Moshe said to the congregation: “This is the matter that Hashem commanded to do.”
What was Moshe telling them? Were there matters that Moshe demanded of the congregation that were his own invention? Why would Moshe reassure the people specifically at this time that he always acted as the shaliach Hashem?
Rashi responds to these questions. “It is Hashem who commanded me to do the things that you see me perform before you. Don’t think that I do them for my honor, or the honor of my brother.” Moshe was about to conduct the formal investiture of Aharon as the Kohen Gadol. He therefore needed to stress that there was no nepotism involved in Aharon’s selection. As if there could be! It is inconceivable that Moshe, described by Hashem Himself as “my servant, trusted in all my house,” could be capable of that.
Indeed, there wasn’t. The Torah teaches us an important principle in our obligation to protect our reputations. A mishnah describes the way that a Temple functionary approached the chests in which Jews deposited their shekalim, the yearly contribution to the supply of korbanos. He had to avoid any possibility of helping himself to some coins and hiding them in his hems, shoes – even tefillin, which could presumably be opened and re-sewn after sequestering a few! All of this lest he become rich in the future, leading people to speculate that his wealth was the consequence of years of his skimming from the treasury. Why should we be so concerned with this unlikely accusation? Because the Torah instructs us: “You should be blameless to G-d and to Man.” The Torah insists that being blameless before an all-seeing G-d Who knows our intentions is insufficient. We must be blameless even before suspicious mortals.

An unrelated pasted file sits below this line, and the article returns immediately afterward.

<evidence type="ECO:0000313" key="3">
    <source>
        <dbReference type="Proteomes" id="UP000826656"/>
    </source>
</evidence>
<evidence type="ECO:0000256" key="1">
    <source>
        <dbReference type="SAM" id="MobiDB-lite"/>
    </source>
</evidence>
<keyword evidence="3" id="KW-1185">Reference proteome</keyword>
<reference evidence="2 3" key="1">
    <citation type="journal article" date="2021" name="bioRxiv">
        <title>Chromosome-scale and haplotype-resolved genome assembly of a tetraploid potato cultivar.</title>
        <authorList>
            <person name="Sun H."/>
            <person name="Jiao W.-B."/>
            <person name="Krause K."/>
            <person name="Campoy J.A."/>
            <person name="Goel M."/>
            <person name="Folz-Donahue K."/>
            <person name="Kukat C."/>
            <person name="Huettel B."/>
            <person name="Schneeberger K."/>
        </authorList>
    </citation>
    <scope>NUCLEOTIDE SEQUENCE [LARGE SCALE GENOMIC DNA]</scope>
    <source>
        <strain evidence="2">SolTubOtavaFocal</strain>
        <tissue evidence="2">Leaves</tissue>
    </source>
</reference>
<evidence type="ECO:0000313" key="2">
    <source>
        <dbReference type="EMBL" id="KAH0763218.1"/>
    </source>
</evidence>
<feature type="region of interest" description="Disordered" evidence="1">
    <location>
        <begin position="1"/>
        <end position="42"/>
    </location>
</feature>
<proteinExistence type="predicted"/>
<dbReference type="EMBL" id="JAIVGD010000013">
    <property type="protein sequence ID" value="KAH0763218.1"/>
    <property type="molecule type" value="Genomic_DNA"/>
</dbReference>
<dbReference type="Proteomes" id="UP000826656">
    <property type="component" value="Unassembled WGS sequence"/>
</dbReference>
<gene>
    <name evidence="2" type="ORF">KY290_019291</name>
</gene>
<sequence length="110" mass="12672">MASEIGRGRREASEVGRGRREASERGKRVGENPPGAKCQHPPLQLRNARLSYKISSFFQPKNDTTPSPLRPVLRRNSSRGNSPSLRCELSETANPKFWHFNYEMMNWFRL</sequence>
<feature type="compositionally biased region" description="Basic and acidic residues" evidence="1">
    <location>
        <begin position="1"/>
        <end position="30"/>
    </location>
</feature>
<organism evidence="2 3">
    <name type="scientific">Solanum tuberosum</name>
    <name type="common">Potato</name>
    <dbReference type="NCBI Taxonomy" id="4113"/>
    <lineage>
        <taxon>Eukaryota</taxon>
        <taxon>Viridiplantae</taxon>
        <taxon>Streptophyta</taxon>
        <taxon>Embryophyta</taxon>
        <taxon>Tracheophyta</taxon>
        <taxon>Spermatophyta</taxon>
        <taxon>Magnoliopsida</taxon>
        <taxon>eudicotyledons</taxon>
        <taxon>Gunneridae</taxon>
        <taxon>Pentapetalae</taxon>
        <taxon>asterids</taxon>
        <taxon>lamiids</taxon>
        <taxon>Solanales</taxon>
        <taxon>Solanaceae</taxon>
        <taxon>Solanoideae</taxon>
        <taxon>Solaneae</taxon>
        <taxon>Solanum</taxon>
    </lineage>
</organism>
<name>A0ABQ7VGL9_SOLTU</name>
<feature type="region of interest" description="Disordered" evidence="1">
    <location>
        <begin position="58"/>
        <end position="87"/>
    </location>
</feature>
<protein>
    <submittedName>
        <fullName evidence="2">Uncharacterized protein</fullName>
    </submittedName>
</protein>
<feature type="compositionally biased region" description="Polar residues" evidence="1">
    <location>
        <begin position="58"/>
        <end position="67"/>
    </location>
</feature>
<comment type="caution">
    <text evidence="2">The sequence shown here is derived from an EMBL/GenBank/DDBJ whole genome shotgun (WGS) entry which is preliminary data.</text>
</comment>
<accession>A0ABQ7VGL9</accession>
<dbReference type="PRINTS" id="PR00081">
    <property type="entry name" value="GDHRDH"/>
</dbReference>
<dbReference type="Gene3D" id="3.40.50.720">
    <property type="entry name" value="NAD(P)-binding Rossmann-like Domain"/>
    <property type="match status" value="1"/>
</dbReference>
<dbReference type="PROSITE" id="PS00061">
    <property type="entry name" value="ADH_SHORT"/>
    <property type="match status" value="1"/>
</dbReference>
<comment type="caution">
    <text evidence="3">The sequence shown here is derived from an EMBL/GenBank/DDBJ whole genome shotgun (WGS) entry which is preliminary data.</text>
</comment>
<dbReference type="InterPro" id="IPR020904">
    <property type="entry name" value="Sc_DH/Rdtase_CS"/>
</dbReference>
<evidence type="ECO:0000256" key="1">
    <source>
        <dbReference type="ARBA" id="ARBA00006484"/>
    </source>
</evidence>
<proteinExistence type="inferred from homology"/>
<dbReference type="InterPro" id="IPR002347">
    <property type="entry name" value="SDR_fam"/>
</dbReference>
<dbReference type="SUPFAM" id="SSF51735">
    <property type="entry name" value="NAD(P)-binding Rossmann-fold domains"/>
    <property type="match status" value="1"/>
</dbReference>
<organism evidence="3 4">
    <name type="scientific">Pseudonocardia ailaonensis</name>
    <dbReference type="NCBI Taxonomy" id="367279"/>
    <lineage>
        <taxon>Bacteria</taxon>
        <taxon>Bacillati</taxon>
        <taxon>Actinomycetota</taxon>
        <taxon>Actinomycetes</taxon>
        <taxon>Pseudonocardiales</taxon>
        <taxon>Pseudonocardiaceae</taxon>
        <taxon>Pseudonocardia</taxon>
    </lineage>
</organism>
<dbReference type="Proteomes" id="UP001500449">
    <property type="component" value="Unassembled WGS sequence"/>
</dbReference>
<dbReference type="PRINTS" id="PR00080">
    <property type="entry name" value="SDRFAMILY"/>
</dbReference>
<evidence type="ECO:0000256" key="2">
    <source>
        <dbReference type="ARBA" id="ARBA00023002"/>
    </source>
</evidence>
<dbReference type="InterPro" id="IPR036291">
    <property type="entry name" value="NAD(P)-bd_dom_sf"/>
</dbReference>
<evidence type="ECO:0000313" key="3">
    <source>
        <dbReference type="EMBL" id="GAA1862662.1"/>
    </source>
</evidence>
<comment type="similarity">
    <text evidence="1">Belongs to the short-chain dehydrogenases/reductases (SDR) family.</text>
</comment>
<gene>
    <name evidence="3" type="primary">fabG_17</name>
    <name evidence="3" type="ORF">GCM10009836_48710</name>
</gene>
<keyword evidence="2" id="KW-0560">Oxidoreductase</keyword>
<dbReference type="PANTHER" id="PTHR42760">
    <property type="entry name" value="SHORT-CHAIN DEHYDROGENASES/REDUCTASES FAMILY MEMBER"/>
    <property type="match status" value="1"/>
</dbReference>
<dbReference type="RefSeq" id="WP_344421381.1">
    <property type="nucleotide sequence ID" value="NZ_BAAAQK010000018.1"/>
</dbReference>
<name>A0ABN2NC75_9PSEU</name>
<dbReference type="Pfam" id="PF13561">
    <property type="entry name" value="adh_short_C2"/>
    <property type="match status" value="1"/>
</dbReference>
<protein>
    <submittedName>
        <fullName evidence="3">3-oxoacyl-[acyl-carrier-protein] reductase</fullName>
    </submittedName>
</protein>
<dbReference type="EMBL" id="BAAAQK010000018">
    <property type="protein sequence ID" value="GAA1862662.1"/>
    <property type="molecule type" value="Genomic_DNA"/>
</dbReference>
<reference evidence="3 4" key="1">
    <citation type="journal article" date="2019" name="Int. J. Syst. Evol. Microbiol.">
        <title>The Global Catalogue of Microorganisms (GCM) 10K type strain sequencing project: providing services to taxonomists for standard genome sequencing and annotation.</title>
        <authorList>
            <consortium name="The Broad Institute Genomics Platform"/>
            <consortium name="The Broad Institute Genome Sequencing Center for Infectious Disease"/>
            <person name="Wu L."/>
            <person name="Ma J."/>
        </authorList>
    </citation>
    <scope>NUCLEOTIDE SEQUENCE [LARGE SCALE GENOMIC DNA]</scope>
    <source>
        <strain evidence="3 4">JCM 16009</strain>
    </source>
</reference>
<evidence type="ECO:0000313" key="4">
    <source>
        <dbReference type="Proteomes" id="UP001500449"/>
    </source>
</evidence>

Removing any cloud of suspicion does not, however, fulfill our obligation to appear virtuous to all. Moshe had no reason to believe that there would be such utterly unreasonable suspicions. Rather, “Be blameless” is more demanding than dispersing the clouds when they appear . It requires that we inherently shy away from any possibility of leaving the door open for suspicion.
Moshe had no reason to believe that there would ever be a cloud of suspicion hovering over him. Still, had he been given the right to choose a kohen gadol, he would not and could not have chosen Aharon, despite his being far and away the logical choice and the most qualified. “Be blameless” would not have allowed such a choice. For this reason, Moshe in our pasuk tells the Bnei Yisrael that he had no discretion in the matter. Hashem was the One Who picked Aharon, and Moshe had no choice but to comply.
- Based on Daas Torah by Rav Yeruchem Levovitz zt”l, Vayikra pgs. 37-38 ↑
- Vayikra 8:5 ↑
- Bamidbar 12:7 ↑
- Shekalim 3:2 ↑
- Bamidbar 32:22 ↑